An opposite-sex couple who wish to enter into a civil partnership now hope to take the matter to the Supreme Court after the Court of Appeal ruled against them. Currently, UK law only allows opposite-sex couples to enter into civil partnerships.
The solicitor representing Charles Keidan and Rebecca Steinfeld has confirmed that the couple intends to seek a hearing in the Supreme Court, the UK’s highest court. They are seeking a judicial review on the government’s decision that it will not pursue any change to the current law which prevents opposite-sex couples from entering into a civil partnership. After losing their case in the High Court, the couple then proceeded to the Court of Appeal where they again lost their case on 21st February.
Appealing to the Supreme Court will cost the couple a minimum of £20,000, according to a post on the website of the legal firm representing them, Deighton Pierce Glynn. They must submit their application for a hearing by the end of this week.
Louise Whitfield, the solicitor representing the couple, said that it was “very frustrating indeed that my clients lost their appeal by such a narrow margin on such an important issue, particularly when all three judges readily accepted that there had been a potential violation of their human rights.”
Whitfield also said that the government “must act quickly” to deal with an issue “which the court as a whole recognised could not continue indefinitely and which they agreed is ultimately unsustainable.” She said that one of the judges, Lady Justice Arden, had “accepted that time had already run out” for the government to take action, but that “her fellow judges were unfortunately prepared to allow the government a little more time.”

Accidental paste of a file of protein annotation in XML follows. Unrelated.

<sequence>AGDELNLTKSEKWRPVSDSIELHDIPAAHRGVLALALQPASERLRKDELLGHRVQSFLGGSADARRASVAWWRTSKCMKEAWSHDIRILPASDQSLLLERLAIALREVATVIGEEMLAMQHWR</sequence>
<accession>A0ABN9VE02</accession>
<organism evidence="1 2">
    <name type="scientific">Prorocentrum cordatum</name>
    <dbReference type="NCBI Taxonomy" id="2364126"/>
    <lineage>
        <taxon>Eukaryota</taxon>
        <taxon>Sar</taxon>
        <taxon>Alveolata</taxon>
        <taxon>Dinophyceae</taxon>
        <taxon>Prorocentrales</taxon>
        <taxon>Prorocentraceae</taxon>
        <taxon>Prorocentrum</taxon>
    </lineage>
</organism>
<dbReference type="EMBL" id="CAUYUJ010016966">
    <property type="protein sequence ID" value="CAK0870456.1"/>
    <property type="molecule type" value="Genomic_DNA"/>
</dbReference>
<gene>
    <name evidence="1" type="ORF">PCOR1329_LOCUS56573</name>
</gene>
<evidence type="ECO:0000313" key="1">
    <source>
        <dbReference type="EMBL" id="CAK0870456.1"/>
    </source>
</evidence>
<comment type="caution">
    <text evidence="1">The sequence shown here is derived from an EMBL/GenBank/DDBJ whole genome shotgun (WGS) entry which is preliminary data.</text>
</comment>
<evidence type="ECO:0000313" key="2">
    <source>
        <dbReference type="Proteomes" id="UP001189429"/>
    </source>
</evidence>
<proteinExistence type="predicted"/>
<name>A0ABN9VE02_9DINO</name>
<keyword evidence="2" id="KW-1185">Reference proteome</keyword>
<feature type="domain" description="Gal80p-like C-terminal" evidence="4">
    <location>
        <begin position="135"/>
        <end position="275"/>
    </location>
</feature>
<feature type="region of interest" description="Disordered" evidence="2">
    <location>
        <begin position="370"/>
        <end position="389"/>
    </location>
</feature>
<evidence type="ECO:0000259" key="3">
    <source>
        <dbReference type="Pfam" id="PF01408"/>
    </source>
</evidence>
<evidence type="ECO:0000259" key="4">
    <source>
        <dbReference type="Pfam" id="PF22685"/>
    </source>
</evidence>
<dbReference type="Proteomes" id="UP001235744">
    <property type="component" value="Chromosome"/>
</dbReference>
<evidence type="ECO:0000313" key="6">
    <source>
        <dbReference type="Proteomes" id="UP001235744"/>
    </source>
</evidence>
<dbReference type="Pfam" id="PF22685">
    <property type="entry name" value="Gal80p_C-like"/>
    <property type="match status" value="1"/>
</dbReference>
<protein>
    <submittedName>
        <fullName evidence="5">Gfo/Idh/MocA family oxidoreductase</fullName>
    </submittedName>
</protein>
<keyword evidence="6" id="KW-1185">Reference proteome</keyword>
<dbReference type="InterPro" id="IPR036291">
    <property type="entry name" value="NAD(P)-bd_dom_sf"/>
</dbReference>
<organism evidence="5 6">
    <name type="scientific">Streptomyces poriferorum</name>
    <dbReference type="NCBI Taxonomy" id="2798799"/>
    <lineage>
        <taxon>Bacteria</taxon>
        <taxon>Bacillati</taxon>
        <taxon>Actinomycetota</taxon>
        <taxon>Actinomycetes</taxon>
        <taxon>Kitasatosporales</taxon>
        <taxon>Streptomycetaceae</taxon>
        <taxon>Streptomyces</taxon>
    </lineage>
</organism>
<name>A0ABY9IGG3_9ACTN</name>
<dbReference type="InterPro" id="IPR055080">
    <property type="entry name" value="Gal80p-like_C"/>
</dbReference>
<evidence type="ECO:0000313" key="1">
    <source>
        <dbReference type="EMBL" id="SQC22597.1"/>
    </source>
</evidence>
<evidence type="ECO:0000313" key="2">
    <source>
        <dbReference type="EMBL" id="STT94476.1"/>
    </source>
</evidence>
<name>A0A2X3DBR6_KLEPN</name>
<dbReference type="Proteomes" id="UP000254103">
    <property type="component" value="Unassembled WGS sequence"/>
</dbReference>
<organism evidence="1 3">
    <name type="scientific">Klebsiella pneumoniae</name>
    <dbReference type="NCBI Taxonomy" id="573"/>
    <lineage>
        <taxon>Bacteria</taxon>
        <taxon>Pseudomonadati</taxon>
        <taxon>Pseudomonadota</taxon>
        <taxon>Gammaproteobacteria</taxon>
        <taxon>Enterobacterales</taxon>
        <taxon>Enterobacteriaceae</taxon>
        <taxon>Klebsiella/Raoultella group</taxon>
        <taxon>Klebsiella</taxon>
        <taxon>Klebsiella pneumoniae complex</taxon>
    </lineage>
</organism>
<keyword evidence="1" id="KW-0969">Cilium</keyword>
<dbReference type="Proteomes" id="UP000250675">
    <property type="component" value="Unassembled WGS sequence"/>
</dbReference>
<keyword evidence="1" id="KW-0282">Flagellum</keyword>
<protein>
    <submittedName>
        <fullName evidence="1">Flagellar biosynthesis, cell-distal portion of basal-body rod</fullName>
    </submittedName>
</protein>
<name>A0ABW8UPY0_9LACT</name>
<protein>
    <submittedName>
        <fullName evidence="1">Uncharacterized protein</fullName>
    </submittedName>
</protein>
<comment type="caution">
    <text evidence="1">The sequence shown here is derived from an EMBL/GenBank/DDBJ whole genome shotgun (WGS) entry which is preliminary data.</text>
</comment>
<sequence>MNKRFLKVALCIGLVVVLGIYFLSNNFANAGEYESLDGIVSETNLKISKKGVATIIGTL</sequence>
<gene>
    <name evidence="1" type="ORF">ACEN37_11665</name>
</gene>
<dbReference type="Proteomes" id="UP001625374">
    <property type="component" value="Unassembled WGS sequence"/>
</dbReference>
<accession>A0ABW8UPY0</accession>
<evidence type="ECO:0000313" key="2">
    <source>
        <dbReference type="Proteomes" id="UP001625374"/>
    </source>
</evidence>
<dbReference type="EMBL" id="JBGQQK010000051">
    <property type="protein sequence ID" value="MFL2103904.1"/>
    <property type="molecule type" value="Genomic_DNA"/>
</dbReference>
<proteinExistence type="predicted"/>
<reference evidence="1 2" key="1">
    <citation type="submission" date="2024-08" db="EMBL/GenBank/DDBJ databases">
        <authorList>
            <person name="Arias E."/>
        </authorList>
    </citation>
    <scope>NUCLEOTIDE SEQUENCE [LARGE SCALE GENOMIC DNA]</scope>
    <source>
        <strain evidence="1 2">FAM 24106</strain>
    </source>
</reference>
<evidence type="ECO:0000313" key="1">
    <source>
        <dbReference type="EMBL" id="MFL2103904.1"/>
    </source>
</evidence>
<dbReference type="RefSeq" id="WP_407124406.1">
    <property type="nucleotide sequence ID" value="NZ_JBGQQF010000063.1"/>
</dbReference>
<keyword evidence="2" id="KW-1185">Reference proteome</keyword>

There is currently a bill making its way through parliament which would indeed see the government open up civil partnerships to opposite-sex couples, the Civil Partnership Act 2004 (Amendment) Bill 2015. This bill is due to go before the House of Commons for its second reading next month.
Proponents of civil partnership for opposite-sex couples say that it would enable cohabiting couples to access the same legal benefits as married couples even if they do not wish to actually get married. There are currently few rights and protections for unmarried cohabiting couples in the UK. Others wish both to access these protections and make a statement of commitment, but without the cultural baggage that they feel is attached to the status of marriage.
The government welcomed the Court of Appeal’s ruling on Steinfeld and Keidan’s appeal. A spokesperson said that the government would “carefully consider this judgement and will take it into account as we evaluate the take-up of civil partnerships and same-sex marriage.”